An Inclusive Culture
> After a Communist government came to power in Laos in 1975, the U.S. was a safe destination for displaced Lao and Hmong. McRae Footwear helped many refugees start a new life in Mount Gilead, NC.
Welcoming Laos refugees to the McRae workforce
DURING THE VIETNAM WAR, the U.S. secretly recruited thousands of citizens in Southeast Asia, including Laos, to support the war against the Communists and North Vietnamese. In the mid-1970s, when the U.S. pulled out of these countries, many Southeast Asians fled. They led their families on perilous treks to refugee camps in Thailand and other countries. In the late 1970s and throughout the 1980s, many Lao and Hmong, a mountainous tribe with its own ethnic designation, emigrated to the U.S. to start a new life. They settled mainly in Minnesota, Wisconsin, California, and North Carolina.
"The language barrier at times made training difficult, but the Lao and Hmong had an excellent work ethic and made – and continue to make – a huge contribution to our business."
Supporting the Laotian community with jobs
One prominent Laotian military officer who fought alongside the U.S. armed forces was Geu Vang, an army colonel fluent in seven languages. After settling in Minneapolis, MN, with his family in 1981, he soon assumed a leadership role in helping Lao and Hmong refugees adapt to their new American lives.
“Our people were suffering,” says Geu. “They had lost everything. Many were deeply depressed. I wrote a letter to several organizations in the U.S., seeking job opportunities for refugees so they would not be reliant on public assistance.”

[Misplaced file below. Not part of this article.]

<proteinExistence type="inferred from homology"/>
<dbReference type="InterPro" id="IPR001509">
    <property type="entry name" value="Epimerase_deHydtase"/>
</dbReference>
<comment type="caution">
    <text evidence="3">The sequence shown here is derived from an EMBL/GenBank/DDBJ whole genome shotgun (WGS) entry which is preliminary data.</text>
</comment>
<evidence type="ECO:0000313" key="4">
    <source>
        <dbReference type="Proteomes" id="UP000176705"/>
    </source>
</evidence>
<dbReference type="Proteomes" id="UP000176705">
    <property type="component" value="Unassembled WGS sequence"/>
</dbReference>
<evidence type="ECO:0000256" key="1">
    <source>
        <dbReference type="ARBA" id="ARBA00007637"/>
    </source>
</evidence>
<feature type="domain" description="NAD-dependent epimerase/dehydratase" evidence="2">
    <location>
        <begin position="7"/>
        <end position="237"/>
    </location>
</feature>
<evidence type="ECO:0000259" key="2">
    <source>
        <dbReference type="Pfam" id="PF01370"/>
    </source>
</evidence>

Branson McRae, president and CEO of McRae Industries, received Geu’s correspondence and invited Geu to visit him in Mt. Gilead, NC, in 1987. Looking to add employees to his shoe factory in Wadeville, Branson was drawn to the Lao and Hmong work ethnic and spirited sense of community. Geu saw tremendous opportunity for his people and relocated with some 20 families to Mt. Gilead to start work with McRae. Jobs ranged from sewing to inspecting boots and operating lasting and vulcanizing equipment.
Building a village
Branson owned a tract of land in Wadeville and decide to put it to good use by providing housing for his new employees. He added 20 mobile homes on one-and two-acre lots on a hillside near the plant, offering each Lao and Hmong family a lease-to-own contract. Soon dotted with chicken farms and vegetable gardens, the community was christened Samthong Village. Translation: “Pot of Gold.” The development was within walking distance of the McRae factories and community schools.
Today, Samthong Village is home to 30 Lao and Hmong families. Geu and his wife, MayKao, who have six children and seven grandchildren, continue to be cornerstones of the community. Along with his liaison work, Geu teaches a Laotian Sunday School class at Mt. Gilead First Baptist Church and serves on the Board of Deacons.
Living the good life
Lao and Hmong employees currently make up about 15 percent of McRae’s workforce.
“The company gives its workers many incentives for productivity, ” Geu says. “The more boots produced, the more the take-home pay. McRae also provides generous health insurance and a partial match on a 401K plan. ”
“Branson had a huge vision for our community, and he listened to our needs. He gave us a new start. He helped us to become independent. And he continues to inspire each new generation.”